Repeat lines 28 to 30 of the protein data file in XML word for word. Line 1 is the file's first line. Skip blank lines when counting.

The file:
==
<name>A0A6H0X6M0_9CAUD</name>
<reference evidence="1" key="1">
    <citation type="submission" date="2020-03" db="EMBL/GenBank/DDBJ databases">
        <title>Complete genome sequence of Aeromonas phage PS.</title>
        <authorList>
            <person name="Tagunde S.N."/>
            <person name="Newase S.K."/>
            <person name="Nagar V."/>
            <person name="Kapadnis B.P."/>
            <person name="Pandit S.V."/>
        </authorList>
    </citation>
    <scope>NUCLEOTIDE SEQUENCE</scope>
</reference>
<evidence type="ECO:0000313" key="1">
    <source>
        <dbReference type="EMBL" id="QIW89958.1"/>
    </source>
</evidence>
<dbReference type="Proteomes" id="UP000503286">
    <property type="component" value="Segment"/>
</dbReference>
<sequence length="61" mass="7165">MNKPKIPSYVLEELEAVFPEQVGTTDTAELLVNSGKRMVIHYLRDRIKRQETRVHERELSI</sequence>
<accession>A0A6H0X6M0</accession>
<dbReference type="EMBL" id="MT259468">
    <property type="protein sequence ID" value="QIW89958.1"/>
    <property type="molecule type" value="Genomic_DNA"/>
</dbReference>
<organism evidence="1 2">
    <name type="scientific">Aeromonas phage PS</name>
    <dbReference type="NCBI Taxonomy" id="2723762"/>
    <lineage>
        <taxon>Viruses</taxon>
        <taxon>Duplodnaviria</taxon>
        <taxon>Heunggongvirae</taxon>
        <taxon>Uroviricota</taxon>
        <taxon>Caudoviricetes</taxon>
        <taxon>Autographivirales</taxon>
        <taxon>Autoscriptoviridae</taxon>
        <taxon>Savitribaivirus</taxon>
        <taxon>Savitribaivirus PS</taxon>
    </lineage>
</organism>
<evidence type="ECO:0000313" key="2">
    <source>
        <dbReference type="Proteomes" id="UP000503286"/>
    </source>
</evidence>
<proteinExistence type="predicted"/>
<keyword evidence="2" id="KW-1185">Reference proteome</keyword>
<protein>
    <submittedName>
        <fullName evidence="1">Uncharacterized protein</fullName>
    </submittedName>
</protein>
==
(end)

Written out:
</dbReference>
<organism evidence="1 2">
    <name type="scientific">Aeromonas phage PS</name>